The CEO of the firm operating two struggling East Tennessee hospitals says the closure last year of its third medical center created a financial setback from which they're still trying to recover.
Seamus Lagan, responding to queries posed by Sen. Marsha Blackburn, said Rennova Health Inc. is trying to get additional financial backing.
Nothing is guaranteed, however, he wrote.
Lagan said the closure of Jamestown Medical Center in Jamestown last summer created a "significant disruption" to their business plans.
"Had this disruption not happened we believe we would have secured access to adequate capital and could be in a much different financial position today," his letter to Blackburn states.
"That said, we cannot change the history and can only endeavor to finish up ongoing discussions that we believe will realize significant and adequate capital for Rennova in the near future."
Lagan went on with this caution: "To be very clear, I cannot guarantee that we will succeed and I am not representing that we have any definitive agreement about to close, but we are in discussions with a number of parties and remain hopeful that we can successfully close an adequate funding arrangement in the near future to secure the future success of these hospitals."
Federal financial records show the Florida-based Rennova is suffering a significant lack of resources.
Rennova operates Big South Fork Medical Center in Oneida as well as Jellico Medical Center in Jellico.
10News has reported for about a year on problems at the firm's hospitals. Current and former employees say they've struggled to get resources to provide services.
Big South Fork has had problems with staffing and payroll in recent months. The hospital’s former lab manager told 10News that staff was asked to work 24-hour shifts without pay and the hospital routinely ran out of supplies for critical lab tests.
Last week 10News reported that Big South Fork Medical Center was telling ambulance drivers to carry patients to other hospitals.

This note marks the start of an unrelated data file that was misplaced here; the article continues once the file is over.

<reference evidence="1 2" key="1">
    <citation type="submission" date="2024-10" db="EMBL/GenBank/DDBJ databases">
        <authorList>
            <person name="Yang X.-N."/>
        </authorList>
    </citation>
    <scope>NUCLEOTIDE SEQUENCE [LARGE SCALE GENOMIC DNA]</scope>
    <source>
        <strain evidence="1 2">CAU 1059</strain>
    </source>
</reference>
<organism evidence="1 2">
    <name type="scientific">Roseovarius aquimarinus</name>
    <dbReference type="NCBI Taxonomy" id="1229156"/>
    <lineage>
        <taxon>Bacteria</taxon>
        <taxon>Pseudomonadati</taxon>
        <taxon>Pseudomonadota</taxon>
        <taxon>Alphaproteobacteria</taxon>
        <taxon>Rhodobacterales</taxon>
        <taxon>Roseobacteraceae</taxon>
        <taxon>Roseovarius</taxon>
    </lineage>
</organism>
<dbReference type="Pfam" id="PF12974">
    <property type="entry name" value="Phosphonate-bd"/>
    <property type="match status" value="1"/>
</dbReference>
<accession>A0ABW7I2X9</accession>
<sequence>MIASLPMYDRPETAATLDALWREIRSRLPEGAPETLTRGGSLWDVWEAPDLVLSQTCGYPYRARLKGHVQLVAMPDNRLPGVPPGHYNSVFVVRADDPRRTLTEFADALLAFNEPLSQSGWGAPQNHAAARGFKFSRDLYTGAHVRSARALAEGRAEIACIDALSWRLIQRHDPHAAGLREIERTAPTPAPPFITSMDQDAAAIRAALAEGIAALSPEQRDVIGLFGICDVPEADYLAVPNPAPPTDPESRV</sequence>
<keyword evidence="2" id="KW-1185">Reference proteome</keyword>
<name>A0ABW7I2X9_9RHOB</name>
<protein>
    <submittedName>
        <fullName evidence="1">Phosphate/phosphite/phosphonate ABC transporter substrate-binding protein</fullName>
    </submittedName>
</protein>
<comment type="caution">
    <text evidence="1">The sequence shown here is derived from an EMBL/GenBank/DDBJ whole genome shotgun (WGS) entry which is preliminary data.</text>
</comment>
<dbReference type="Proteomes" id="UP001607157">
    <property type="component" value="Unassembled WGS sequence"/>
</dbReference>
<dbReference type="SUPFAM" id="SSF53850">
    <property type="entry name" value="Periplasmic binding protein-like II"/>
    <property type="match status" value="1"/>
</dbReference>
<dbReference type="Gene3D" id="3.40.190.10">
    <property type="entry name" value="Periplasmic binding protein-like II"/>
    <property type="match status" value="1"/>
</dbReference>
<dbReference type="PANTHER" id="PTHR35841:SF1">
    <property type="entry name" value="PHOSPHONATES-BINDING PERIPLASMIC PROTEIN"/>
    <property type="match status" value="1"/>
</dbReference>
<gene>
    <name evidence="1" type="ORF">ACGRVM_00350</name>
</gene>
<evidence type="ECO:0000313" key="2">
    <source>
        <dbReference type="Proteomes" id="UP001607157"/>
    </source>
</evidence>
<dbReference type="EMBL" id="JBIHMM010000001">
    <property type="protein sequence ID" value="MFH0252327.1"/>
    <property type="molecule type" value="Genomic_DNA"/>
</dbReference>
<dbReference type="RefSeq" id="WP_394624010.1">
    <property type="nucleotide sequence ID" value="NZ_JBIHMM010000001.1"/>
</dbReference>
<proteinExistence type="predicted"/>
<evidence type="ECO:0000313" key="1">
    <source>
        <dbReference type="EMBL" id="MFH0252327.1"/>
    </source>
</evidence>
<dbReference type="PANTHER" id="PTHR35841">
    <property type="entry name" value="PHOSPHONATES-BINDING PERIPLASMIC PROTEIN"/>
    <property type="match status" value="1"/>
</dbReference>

Blackburn, a Williamson County Republican, sent a letter Jan. 28 to Lagan demanding answers about the company's viability. She set a Feb. 11 deadline for a response.
As of Wednesday morning, a Blackburn spokesman hadn't heard back from Rennova.
"As of this morning, Senator Blackburn has not received a response from Rennova," the statement reads. "It is disconcerting to see Rennova giving their supposed response to members of the media prior to ensuring a copy had been sent to Senator Blackburn.”
The Independent Herald newspaper in Oneida reported passages late Tuesday from Lagan's letter.
Blackburn addressed concerns about Rennova's operations during a phone conference Tuesday with reporters. She also said she wanted to see how the company responded to her questions.
The senator asked Rennova if it was adequately capitalized to support its hospitals. She also asked what expertise it had to run its hospitals, and she asked if Jellico Medical Center and Big South Fork were compliant with federal Centers for Medicare & Medicaid Services conditions to operate.
Lagan replied that Rennova has "very capable expertise on the ground in Tennessee" and said it retains agreements with the federal government's Centers for Medicare & Medicaid Services conditions to operate.
The government terminated its agreement for CMS services with Jamestown last year, effectively forcing the hospital to close, Lagan said.
The CEO wrote it was "unfortunate" Blackburn was paying attention to Rennova in a negative context. He said the firm has provided "approximately $11 million in cash to our Tennessee hospitals and their employees and continues to provide cash on a monthly basis."
"We would welcome the opportunity to discuss the challenges we perceive to be a longer term risk to rural hospitals than a short term cash flow difficulty being experienced by a determined health care operation, to see if there are solutions that create a better and more stable health care platform," his letter states.